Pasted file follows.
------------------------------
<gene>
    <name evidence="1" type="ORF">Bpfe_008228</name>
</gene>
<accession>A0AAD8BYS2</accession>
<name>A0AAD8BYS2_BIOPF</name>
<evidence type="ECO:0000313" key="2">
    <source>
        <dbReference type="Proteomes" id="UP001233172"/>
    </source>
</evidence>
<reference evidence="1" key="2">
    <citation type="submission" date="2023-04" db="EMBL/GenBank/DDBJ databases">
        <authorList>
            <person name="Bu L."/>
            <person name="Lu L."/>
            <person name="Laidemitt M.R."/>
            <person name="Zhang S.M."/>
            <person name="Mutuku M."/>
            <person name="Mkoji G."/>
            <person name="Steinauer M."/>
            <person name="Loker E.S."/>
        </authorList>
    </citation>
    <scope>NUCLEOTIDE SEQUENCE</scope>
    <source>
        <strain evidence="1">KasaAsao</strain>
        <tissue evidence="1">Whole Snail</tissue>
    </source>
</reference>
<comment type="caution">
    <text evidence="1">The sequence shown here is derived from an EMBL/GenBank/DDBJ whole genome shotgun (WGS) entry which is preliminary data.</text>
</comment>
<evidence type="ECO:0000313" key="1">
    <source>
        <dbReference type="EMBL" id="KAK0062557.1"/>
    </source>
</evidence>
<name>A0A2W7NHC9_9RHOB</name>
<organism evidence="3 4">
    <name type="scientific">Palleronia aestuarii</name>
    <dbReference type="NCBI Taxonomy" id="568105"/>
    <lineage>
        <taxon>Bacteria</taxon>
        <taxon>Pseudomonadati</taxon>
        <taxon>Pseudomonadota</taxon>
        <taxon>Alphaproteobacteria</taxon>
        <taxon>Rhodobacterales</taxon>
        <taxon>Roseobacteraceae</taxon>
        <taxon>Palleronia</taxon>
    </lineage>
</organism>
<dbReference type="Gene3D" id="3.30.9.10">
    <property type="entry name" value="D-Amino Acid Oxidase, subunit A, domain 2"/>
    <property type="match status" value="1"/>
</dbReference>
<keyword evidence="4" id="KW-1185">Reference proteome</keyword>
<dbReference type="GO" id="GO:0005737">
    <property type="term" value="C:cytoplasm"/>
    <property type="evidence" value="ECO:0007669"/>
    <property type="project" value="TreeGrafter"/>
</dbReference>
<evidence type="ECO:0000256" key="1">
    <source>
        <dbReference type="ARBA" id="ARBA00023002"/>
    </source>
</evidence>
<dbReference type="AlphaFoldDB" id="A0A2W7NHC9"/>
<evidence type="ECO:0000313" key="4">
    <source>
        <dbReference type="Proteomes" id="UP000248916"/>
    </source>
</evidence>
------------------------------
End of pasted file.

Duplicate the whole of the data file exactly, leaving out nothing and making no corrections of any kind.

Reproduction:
<gene>
    <name evidence="1" type="ORF">Bpfe_008228</name>
</gene>
<accession>A0AAD8BYS2</accession>
<name>A0AAD8BYS2_BIOPF</name>
<evidence type="ECO:0000313" key="2">
    <source>
        <dbReference type="Proteomes" id="UP001233172"/>
    </source>
</evidence>
<reference evidence="1" key="2">
    <citation type="submission" date="2023-04" db="EMBL/GenBank/DDBJ databases">
        <authorList>
            <person name="Bu L."/>
            <person name="Lu L."/>
            <person name="Laidemitt M.R."/>
            <person name="Zhang S.M."/>
            <person name="Mutuku M."/>
            <person name="Mkoji G."/>
            <person name="Steinauer M."/>
            <person name="Loker E.S."/>
        </authorList>
    </citation>
    <scope>NUCLEOTIDE SEQUENCE</scope>
    <source>
        <strain evidence="1">KasaAsao</strain>
        <tissue evidence="1">Whole Snail</tissue>
    </source>
</reference>
<comment type="caution">
    <text evidence="1">The sequence shown here is derived from an EMBL/GenBank/DDBJ whole genome shotgun (WGS) entry which is preliminary data.</text>
</comment>
<evidence type="ECO:0000313" key="1">
    <source>
        <dbReference type="EMBL" id="KAK0062557.1"/>
    </source>
</evidence>
<name>A0A2W7NHC9_9RHOB</name>
<organism evidence="3 4">
    <name type="scientific">Palleronia aestuarii</name>
    <dbReference type="NCBI Taxonomy" id="568105"/>
    <lineage>
        <taxon>Bacteria</taxon>
        <taxon>Pseudomonadati</taxon>
        <taxon>Pseudomonadota</taxon>
        <taxon>Alphaproteobacteria</taxon>
        <taxon>Rhodobacterales</taxon>
        <taxon>Roseobacteraceae</taxon>
        <taxon>Palleronia</taxon>
    </lineage>
</organism>
<dbReference type="Gene3D" id="3.30.9.10">
    <property type="entry name" value="D-Amino Acid Oxidase, subunit A, domain 2"/>
    <property type="match status" value="1"/>
</dbReference>
<keyword evidence="4" id="KW-1185">Reference proteome</keyword>
<dbReference type="GO" id="GO:0005737">
    <property type="term" value="C:cytoplasm"/>
    <property type="evidence" value="ECO:0007669"/>
    <property type="project" value="TreeGrafter"/>
</dbReference>
<evidence type="ECO:0000256" key="1">
    <source>
        <dbReference type="ARBA" id="ARBA00023002"/>
    </source>
</evidence>
<dbReference type="AlphaFoldDB" id="A0A2W7NHC9"/>
<evidence type="ECO:0000313" key="4">
    <source>
        <dbReference type="Proteomes" id="UP000248916"/>
    </source>
</evidence>